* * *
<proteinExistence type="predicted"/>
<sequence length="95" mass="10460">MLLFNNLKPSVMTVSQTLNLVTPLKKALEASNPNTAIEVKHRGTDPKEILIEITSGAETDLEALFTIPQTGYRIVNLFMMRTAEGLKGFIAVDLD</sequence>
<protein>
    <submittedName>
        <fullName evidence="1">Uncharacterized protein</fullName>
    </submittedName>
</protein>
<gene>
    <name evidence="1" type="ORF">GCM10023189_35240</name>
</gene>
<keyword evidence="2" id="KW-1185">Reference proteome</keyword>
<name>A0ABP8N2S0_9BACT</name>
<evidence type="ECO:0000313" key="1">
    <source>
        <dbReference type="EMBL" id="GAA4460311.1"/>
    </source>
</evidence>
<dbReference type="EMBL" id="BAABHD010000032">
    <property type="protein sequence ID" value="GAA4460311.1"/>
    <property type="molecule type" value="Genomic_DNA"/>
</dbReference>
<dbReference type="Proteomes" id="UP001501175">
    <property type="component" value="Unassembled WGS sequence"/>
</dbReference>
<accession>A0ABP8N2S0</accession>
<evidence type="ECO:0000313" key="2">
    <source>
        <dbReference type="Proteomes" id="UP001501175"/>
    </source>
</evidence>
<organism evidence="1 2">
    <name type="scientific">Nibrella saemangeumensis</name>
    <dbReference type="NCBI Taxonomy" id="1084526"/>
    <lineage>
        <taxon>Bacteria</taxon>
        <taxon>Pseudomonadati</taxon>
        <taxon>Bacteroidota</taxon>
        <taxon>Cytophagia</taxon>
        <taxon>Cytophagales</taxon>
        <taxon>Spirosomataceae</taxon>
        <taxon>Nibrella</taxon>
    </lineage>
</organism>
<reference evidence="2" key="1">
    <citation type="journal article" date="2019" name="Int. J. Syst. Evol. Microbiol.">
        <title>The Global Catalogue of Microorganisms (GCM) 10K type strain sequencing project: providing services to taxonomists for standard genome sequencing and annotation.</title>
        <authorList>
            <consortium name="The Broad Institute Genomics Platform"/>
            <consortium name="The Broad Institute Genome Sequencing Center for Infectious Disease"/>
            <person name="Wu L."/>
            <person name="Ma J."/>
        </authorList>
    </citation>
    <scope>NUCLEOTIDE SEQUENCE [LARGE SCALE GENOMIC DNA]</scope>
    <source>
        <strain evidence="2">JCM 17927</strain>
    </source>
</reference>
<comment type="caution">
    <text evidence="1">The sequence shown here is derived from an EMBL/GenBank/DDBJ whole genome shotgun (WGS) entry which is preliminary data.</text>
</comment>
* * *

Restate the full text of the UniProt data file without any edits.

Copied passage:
<proteinExistence type="predicted"/>
<sequence length="95" mass="10460">MLLFNNLKPSVMTVSQTLNLVTPLKKALEASNPNTAIEVKHRGTDPKEILIEITSGAETDLEALFTIPQTGYRIVNLFMMRTAEGLKGFIAVDLD</sequence>
<protein>
    <submittedName>
        <fullName evidence="1">Uncharacterized protein</fullName>
    </submittedName>
</protein>
<gene>
    <name evidence="1" type="ORF">GCM10023189_35240</name>
</gene>
<keyword evidence="2" id="KW-1185">Reference proteome</keyword>
<name>A0ABP8N2S0_9BACT</name>
<evidence type="ECO:0000313" key="1">
    <source>
        <dbReference type="EMBL" id="GAA4460311.1"/>
    </source>
</evidence>
<dbReference type="EMBL" id="BAABHD010000032">
    <property type="protein sequence ID" value="GAA4460311.1"/>
    <property type="molecule type" value="Genomic_DNA"/>
</dbReference>
<dbReference type="Proteomes" id="UP001501175">
    <property type="component" value="Unassembled WGS sequence"/>
</dbReference>
<accession>A0ABP8N2S0</accession>
<evidence type="ECO:0000313" key="2">
    <source>
        <dbReference type="Proteomes" id="UP001501175"/>
    </source>
</evidence>
<organism evidence="1 2">
    <name type="scientific">Nibrella saemangeumensis</name>
    <dbReference type="NCBI Taxonomy" id="1084526"/>
    <lineage>
        <taxon>Bacteria</taxon>
        <taxon>Pseudomonadati</taxon>
        <taxon>Bacteroidota</taxon>
        <taxon>Cytophagia</taxon>
        <taxon>Cytophagales</taxon>
        <taxon>Spirosomataceae</taxon>
        <taxon>Nibrella</taxon>
    </lineage>
</organism>
<reference evidence="2" key="1">
    <citation type="journal article" date="2019" name="Int. J. Syst. Evol. Microbiol.">
        <title>The Global Catalogue of Microorganisms (GCM) 10K type strain sequencing project: providing services to taxonomists for standard genome sequencing and annotation.</title>
        <authorList>
            <consortium name="The Broad Institute Genomics Platform"/>
            <consortium name="The Broad Institute Genome Sequencing Center for Infectious Disease"/>
            <person name="Wu L."/>
            <person name="Ma J."/>
        </authorList>
    </citation>
    <scope>NUCLEOTIDE SEQUENCE [LARGE SCALE GENOMIC DNA]</scope>
    <source>
        <strain evidence="2">JCM 17927</strain>
    </source>
</reference>
<comment type="caution">
    <text evidence="1">The sequence shown here is derived from an EMBL/GenBank/DDBJ whole genome shotgun (WGS) entry which is preliminary data.</text>
</comment>